Former MG Rover Designer turned Pioneer Curate, Station Chaplain of Bicester Heritage and founder of the REVS ministry, Reverend Adam Gompertz is one of the busiest – and nicest – car enthusiasts I’ve ever met.
Between pastoral duties, he’s often found penning beautiful motoring artwork or organising internet gatherings for good causes – and, this month, AROnline‘s paying tribute by featuring his wonderful Rover P4 100 as our Car of The Month.
Words and photography: Adam Gompertz
My car is a 1962 Rover P4 100, which I have owned for nearly four years, and is known as ‘Wilbur’. Bought from a chap in Dudley, it is two-tone grey with a blue interior. Being a 100, it is powered by a inline six-cylinder with the inlet valves over the exhaust ones – basically an ‘L’ shape head.
I have had a fair amount of mechanical work done, including new valves, a restored cylinder head, new gearbox mounts, a new uprated servo, an alternator replacement (I think from an original conversion some years ago) and, lately, two brand new kingpins for the front suspension.
The next big jobs will be the lower bodywork and sills. But my plan is not to have it as a concours car (I couldn’t afford to get it into that state anyway), it’s very much about using it. The interior is lovely, a little scruffy in places (the front seats could do with reupholstering), but it’s like a drawing room on wheels.
However, there is a project I would love to do (if money were not an issue) – I would love to do a Rover Restomod: imagine a P4 Touring Racer (a Rover P4 Vitesse if you like) – very much in the mould of the 1960s Coombs Jaguars. I have got as far as some photoshop visuals (see bottom of the page) – but am still waiting for a lottery win (a miracle in itself as I don’t even do the Lottery!).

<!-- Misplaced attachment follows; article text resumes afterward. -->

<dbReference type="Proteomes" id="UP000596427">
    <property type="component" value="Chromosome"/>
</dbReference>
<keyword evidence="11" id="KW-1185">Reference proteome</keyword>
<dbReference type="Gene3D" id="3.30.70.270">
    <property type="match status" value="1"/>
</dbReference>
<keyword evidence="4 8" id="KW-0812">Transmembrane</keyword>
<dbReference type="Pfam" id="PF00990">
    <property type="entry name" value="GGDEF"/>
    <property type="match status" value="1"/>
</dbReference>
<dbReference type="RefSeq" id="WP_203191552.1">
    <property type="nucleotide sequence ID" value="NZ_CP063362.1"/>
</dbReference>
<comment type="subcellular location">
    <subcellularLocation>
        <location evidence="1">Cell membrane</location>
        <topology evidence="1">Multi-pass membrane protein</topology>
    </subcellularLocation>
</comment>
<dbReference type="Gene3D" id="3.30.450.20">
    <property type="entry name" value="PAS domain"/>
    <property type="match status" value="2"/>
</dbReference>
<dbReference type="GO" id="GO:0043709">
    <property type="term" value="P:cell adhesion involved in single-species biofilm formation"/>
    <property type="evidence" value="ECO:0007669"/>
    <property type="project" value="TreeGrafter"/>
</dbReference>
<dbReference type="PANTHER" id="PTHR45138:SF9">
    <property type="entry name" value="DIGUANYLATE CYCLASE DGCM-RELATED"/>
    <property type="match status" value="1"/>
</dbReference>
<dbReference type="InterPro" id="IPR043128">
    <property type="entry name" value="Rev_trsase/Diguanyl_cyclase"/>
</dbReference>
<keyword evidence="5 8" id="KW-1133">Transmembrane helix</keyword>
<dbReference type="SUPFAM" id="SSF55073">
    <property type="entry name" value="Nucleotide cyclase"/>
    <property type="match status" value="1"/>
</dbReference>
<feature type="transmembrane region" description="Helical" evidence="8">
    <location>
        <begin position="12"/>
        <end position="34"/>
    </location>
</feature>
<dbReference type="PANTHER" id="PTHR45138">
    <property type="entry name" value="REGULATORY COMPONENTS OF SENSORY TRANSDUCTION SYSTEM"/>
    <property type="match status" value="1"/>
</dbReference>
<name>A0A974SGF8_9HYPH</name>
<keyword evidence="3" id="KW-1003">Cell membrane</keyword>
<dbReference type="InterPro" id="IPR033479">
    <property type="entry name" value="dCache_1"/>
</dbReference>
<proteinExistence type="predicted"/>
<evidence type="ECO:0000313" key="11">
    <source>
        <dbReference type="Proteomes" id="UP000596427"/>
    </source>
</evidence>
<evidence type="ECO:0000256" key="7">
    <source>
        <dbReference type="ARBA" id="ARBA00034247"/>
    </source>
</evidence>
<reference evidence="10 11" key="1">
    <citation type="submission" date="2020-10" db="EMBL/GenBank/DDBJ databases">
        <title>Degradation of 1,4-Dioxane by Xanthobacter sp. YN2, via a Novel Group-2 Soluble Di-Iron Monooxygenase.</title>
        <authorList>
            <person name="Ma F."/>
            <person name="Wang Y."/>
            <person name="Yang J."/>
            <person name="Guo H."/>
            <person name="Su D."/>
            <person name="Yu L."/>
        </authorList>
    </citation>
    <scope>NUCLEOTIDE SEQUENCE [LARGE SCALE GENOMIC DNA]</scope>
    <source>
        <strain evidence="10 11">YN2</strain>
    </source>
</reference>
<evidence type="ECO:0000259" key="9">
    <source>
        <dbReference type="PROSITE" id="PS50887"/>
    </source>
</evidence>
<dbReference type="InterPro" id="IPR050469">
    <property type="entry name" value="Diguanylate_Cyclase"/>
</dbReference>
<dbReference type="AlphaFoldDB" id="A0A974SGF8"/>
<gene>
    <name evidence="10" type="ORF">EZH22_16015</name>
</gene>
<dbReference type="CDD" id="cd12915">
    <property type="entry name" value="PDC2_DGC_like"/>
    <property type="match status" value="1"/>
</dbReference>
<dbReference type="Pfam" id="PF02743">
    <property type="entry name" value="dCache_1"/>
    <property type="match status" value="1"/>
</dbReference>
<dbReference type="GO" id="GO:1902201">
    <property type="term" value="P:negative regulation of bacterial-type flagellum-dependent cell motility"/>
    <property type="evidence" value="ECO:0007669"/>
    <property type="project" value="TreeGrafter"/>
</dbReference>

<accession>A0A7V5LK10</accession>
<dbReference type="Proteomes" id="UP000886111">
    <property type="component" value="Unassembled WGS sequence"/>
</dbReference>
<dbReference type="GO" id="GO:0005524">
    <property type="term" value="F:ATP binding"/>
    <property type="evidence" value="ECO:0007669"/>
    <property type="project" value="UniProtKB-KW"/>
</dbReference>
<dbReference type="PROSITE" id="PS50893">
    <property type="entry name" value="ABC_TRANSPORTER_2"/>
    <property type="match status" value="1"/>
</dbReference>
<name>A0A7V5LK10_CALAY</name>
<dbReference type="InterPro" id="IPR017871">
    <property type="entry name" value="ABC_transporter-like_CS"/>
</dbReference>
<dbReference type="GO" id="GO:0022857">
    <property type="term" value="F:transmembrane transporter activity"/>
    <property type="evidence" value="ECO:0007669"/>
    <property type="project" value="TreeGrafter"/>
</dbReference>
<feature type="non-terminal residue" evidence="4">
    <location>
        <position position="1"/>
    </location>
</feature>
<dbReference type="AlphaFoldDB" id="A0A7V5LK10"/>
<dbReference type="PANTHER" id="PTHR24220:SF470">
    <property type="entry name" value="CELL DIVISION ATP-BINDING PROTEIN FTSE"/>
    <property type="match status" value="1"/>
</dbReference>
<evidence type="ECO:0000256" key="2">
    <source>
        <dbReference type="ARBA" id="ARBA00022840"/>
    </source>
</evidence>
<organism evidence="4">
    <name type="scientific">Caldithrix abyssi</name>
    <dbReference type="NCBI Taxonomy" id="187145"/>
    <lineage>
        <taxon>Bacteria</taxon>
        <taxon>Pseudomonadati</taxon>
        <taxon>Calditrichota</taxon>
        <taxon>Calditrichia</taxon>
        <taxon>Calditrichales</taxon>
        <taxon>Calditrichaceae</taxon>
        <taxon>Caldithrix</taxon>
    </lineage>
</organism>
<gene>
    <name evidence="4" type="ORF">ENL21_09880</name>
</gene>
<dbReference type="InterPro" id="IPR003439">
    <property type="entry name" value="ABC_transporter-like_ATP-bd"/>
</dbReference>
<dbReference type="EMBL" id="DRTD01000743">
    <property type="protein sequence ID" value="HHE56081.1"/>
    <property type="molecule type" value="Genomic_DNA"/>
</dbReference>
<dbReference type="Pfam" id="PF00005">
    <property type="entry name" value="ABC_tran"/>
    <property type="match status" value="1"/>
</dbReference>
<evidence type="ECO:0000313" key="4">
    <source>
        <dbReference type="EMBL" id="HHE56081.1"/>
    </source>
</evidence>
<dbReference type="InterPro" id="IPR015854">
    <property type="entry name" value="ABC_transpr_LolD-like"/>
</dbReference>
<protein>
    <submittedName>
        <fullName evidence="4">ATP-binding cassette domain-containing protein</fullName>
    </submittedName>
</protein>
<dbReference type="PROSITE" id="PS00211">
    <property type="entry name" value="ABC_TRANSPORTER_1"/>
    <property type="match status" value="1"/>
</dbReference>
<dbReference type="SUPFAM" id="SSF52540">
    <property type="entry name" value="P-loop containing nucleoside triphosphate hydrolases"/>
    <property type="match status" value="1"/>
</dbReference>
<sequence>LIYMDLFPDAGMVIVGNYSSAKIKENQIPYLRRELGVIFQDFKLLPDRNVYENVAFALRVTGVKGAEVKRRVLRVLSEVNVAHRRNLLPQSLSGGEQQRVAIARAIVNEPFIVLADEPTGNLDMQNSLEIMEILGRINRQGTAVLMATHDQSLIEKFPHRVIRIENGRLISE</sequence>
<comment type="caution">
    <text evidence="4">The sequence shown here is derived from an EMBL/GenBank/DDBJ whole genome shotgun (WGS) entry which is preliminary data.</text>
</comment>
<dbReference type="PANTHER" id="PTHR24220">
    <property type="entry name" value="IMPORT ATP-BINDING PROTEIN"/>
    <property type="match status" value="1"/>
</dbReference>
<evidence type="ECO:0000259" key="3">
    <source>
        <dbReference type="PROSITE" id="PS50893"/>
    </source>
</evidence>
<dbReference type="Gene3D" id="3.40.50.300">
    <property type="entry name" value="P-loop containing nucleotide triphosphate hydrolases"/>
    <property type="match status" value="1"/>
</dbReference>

That’s why I love it – it is so comfortable, well made, and you never feel anything but special when you drive it. I was first interested in it because it was different, not the usual MGB or Mini (though I love both of those) – but it was slightly left field as a choice, and it seats all four of us in great comfort. Having worked for Rover as a Designer, there is also a bit of brand loyalty under the surface.
There are some great drives I have already done like an informal convoy with others heading down to the Goodwood Revival (I just happened to find myself following an Aston Martin DB6 – although struggled to keep up), numerous trips to Bicester Heritage.
I would still love to take the P4 over to Le Mans, and also to drive it to where I used to live in the Austrian Alps, then down to Italy to do a tour of the Alfa Romeo museum, throwing in a lap of the Nurburgring along the way – the P4 would be just about the most unlikely track car (and most likely the slowest)…